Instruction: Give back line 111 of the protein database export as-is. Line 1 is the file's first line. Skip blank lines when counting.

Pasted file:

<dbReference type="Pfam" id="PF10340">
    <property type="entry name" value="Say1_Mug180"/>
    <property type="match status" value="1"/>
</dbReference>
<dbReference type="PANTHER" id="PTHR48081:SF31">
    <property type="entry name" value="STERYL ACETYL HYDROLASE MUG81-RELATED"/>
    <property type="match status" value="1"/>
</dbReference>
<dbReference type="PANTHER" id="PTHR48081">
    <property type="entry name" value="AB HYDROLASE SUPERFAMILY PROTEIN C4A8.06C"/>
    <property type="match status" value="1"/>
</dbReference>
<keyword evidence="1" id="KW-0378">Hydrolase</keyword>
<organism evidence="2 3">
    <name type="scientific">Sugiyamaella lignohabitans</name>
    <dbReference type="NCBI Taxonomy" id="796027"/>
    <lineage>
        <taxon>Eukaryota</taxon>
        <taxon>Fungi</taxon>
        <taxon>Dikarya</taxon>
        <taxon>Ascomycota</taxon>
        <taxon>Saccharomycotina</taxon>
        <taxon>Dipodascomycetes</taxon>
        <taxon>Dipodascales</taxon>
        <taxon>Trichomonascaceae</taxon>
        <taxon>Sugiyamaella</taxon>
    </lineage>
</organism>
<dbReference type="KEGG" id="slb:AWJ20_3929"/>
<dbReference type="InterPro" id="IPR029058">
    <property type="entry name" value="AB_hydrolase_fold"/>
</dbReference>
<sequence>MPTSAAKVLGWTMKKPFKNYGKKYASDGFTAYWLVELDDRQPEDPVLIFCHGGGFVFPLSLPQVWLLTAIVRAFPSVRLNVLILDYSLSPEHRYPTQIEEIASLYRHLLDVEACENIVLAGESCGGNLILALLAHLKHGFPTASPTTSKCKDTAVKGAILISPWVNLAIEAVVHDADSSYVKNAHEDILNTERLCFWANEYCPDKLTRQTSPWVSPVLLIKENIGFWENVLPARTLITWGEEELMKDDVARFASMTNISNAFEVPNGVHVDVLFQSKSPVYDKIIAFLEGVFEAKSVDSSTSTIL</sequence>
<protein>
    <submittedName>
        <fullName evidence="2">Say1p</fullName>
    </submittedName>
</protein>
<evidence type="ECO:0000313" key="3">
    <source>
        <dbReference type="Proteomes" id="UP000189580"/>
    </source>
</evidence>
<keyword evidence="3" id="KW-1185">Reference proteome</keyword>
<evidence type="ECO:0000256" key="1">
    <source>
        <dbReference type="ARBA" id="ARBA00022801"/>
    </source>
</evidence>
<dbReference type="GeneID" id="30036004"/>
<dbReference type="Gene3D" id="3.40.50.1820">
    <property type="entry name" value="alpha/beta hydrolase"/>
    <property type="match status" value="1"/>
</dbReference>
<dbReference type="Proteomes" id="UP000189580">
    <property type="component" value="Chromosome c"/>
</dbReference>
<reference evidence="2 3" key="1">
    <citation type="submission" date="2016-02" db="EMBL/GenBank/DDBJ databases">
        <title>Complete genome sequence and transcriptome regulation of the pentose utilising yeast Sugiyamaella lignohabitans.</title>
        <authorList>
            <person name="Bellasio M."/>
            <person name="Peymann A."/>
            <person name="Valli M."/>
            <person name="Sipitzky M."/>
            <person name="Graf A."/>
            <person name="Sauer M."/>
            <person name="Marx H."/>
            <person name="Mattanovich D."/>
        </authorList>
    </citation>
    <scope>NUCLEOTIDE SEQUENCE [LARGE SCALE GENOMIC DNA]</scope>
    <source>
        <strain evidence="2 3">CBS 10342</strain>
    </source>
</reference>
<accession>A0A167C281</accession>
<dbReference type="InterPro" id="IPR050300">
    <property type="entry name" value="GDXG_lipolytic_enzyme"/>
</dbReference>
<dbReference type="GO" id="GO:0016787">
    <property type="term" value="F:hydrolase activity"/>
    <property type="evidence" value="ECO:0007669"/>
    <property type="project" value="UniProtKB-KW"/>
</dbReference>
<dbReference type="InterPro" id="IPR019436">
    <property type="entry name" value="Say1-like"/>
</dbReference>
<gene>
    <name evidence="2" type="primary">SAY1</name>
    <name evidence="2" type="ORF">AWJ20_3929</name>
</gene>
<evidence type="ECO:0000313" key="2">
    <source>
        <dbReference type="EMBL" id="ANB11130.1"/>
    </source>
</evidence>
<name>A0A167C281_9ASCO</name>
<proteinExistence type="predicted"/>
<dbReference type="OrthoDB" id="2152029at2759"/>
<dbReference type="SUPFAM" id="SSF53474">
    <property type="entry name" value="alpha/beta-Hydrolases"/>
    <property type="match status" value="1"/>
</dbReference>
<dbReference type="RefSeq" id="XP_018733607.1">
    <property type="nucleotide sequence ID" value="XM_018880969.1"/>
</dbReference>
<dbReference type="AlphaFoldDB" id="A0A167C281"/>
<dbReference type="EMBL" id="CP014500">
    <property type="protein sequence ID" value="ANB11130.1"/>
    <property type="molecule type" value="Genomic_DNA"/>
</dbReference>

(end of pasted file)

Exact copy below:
    <property type="molecule type" value="Genomic_DNA"/>